I’ve been writing about mortality. I’ve been writing about – you know, I only
write four songs. Come on.

(Soundbite of laughter)

Mr. MELLENCAMP: I’ve got the same four songs, and I just rewrite them, you
know, 50 times, but I’ve got four topics that I cover. You know, I cover race,
and I cover what you’re calling mortality, and then I, you know, sometimes
write about girls, but I’m too old to write about that now. So you know, I’ve
only got a few things I write about.

But if you listen to songs that I’ve written.

(Soundbite of music)

Mr. MELLENCAMP: (Singing) Some people ain’t no damn good.

Mr. MELLENCAMP: You know, that song is about mortality. “When The Walls Come
Crumbling Down,” it was about the government. So because the music and the
lightness and the arrangements of the music of that time were of a certain ilk,
and even got worse in the ‘90s, the songs, to be able to be on the radio,
really had to take on a candy-coated appeal.

“Pink Houses” was always anti-Reaganomics. People love the ain’t that America.
So, you know, people take from songs only what they want to hear, and you know,
I’m just like everybody else.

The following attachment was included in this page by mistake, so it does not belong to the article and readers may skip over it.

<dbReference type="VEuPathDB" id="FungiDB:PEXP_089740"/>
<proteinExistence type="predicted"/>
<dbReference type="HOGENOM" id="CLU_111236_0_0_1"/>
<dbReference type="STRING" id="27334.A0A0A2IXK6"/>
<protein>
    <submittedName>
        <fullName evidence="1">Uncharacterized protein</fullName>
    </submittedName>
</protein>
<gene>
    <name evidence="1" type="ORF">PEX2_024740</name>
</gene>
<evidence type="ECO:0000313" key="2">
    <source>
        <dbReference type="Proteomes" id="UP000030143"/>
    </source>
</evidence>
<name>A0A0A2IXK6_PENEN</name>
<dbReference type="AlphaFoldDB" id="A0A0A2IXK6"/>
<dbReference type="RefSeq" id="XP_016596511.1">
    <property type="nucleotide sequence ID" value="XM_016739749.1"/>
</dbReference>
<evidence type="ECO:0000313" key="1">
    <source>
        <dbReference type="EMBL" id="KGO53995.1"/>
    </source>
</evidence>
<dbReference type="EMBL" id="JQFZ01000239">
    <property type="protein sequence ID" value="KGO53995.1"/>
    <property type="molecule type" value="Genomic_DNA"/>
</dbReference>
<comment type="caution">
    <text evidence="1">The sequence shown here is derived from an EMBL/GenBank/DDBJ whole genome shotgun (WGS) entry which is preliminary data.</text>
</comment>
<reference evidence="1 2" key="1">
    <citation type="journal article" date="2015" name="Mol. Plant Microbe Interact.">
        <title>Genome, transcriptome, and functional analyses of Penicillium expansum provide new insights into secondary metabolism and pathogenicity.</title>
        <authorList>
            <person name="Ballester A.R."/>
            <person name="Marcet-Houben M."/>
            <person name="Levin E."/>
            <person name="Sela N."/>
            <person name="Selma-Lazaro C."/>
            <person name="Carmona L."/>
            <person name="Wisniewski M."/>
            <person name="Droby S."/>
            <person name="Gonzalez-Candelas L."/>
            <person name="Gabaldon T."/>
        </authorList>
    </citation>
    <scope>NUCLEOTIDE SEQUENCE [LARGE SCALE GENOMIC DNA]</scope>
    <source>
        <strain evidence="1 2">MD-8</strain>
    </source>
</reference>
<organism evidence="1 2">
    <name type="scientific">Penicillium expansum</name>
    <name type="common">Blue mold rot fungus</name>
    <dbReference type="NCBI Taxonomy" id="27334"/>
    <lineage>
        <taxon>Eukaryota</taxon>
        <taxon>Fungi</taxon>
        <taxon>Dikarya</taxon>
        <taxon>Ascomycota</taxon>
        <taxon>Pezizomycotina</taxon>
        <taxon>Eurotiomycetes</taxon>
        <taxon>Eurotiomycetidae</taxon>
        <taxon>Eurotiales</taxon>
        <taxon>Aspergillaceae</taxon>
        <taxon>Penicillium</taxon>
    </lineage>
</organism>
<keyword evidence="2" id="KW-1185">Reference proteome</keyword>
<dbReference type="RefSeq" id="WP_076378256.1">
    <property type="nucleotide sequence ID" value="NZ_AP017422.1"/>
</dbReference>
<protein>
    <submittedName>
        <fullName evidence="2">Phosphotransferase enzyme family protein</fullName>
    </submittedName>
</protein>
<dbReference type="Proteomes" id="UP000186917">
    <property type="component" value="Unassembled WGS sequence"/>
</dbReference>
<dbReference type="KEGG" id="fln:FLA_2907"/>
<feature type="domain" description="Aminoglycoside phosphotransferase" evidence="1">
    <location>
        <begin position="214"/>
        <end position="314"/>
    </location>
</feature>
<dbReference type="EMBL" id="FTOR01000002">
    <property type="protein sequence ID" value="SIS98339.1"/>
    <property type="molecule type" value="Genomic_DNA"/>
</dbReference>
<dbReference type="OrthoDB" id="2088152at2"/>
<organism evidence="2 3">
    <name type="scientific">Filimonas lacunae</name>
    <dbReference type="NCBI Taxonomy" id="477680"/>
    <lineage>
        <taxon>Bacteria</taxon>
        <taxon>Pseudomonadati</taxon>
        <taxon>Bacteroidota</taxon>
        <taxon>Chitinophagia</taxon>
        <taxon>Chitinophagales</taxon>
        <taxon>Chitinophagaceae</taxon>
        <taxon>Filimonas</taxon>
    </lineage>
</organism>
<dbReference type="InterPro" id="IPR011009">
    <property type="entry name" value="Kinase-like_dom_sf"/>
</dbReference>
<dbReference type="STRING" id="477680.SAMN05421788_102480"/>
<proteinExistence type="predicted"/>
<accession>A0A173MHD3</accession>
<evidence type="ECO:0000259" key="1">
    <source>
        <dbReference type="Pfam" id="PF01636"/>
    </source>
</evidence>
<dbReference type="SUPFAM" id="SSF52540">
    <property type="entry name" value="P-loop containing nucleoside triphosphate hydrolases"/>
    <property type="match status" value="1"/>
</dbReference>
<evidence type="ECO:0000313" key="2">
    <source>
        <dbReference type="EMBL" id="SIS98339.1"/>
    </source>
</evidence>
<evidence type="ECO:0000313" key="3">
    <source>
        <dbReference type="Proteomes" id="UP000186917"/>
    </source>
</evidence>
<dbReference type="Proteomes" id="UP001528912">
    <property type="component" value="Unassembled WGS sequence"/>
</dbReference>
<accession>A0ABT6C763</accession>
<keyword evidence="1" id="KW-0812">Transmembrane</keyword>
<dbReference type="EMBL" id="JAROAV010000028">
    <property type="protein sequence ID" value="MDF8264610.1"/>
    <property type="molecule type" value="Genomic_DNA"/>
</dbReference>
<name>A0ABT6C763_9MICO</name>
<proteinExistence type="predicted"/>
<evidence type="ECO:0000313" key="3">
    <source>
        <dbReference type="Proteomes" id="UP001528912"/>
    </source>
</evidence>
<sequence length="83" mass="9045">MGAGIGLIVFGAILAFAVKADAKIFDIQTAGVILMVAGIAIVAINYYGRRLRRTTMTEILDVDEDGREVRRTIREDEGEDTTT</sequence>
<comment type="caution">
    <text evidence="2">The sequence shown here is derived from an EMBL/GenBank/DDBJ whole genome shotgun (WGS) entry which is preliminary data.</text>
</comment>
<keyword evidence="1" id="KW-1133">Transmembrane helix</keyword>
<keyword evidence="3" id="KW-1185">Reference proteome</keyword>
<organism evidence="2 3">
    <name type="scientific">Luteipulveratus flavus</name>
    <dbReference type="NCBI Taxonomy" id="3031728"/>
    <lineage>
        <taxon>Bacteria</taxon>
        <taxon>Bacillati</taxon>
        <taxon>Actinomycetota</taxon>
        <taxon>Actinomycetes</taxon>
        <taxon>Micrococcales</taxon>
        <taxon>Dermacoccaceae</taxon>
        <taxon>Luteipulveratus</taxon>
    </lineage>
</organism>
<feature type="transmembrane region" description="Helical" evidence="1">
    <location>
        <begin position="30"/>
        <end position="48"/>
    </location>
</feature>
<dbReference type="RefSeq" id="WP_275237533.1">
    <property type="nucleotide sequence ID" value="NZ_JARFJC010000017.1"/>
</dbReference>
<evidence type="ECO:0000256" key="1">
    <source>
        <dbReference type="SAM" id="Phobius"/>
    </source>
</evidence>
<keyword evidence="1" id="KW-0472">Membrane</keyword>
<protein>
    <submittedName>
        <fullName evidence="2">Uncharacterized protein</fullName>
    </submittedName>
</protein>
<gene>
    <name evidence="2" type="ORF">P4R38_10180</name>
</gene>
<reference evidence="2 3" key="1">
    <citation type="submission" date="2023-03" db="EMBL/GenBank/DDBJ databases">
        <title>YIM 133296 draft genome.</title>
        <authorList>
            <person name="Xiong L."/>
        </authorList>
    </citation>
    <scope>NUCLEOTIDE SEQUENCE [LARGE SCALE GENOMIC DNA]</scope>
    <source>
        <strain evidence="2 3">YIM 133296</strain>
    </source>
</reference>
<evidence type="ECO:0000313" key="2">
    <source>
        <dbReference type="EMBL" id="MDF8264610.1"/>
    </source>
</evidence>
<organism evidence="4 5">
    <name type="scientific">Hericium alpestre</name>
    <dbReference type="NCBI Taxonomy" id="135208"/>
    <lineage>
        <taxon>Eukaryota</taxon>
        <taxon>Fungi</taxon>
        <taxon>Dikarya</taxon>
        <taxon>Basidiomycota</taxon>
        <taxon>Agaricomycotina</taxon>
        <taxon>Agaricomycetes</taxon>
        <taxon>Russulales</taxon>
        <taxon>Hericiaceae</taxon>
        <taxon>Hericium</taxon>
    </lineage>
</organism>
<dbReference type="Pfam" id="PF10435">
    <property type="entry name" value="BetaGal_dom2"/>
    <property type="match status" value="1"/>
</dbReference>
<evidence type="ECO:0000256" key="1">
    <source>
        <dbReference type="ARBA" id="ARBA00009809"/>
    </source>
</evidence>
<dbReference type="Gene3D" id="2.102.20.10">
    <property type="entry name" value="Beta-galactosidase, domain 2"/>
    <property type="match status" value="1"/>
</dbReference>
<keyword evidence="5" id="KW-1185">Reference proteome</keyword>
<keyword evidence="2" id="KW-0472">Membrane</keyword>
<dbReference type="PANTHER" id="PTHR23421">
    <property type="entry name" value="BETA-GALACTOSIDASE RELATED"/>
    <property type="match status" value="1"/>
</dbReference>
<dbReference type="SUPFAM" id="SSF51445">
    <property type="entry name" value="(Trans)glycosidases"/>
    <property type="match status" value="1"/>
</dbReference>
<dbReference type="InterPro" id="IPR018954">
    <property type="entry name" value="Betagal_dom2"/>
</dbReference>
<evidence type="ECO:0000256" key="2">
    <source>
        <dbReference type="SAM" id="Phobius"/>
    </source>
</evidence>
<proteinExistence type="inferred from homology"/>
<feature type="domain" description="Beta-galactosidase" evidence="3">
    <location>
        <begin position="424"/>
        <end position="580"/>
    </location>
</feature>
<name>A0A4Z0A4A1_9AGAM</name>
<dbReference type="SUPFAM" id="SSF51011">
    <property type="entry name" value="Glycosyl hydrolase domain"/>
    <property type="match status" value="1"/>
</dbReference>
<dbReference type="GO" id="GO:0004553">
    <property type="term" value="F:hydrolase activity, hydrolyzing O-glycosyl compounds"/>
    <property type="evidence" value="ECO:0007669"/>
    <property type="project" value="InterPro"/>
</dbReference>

So you’ve kind of got to lift up the veil of a lot of songwriters’ songs to
really realize what’s being said.

GROSS: Well, let’s take, I think, an excellent example of what you’re talking
about, which is “This is Our Country,” and a lot of people know that song from
the Chevrolet Silverado ad, and it sounds like, you know, an American anthem
when you just hear the chorus.

Mr. MELLENCAMP: The chorus, right.

GROSS: But I’m going to ask you to sing a verse from it that gives a very
different impression than what people might have walked away from in the ad.
And this is – can you do the verse that goes: And there’s room enough here for
religion to forgive? Room enough here for science to live?

(Soundbite of song, “This is Our Country”)

Mr. MELLENCAMP: (Singing) Well, there’s room enough here.

Mr. MELLENCAMP: Let me see if I can do it.

Mr. MELLENCAMP: (Singing) Well, there’s room enough here for…

Mr. MELLENCAMP: I’ve got a cigarette in my mouth. Let me take it out.

GROSS: Take it out.

(Soundbite of laughter)

Mr. MELLENCAMP: Hold on. All right, here we go.

(Soundbite of song, “This is Our Country”)

Mr. MELLENCAMP: (Singing) Well there’s room enough here for science to live,
and there’s room enough here for religion to forgive and try to understand how
the people love this land. This is our country.

Mr. MELLENCAMP: Yeah, I think that, you know, simply because it was my one and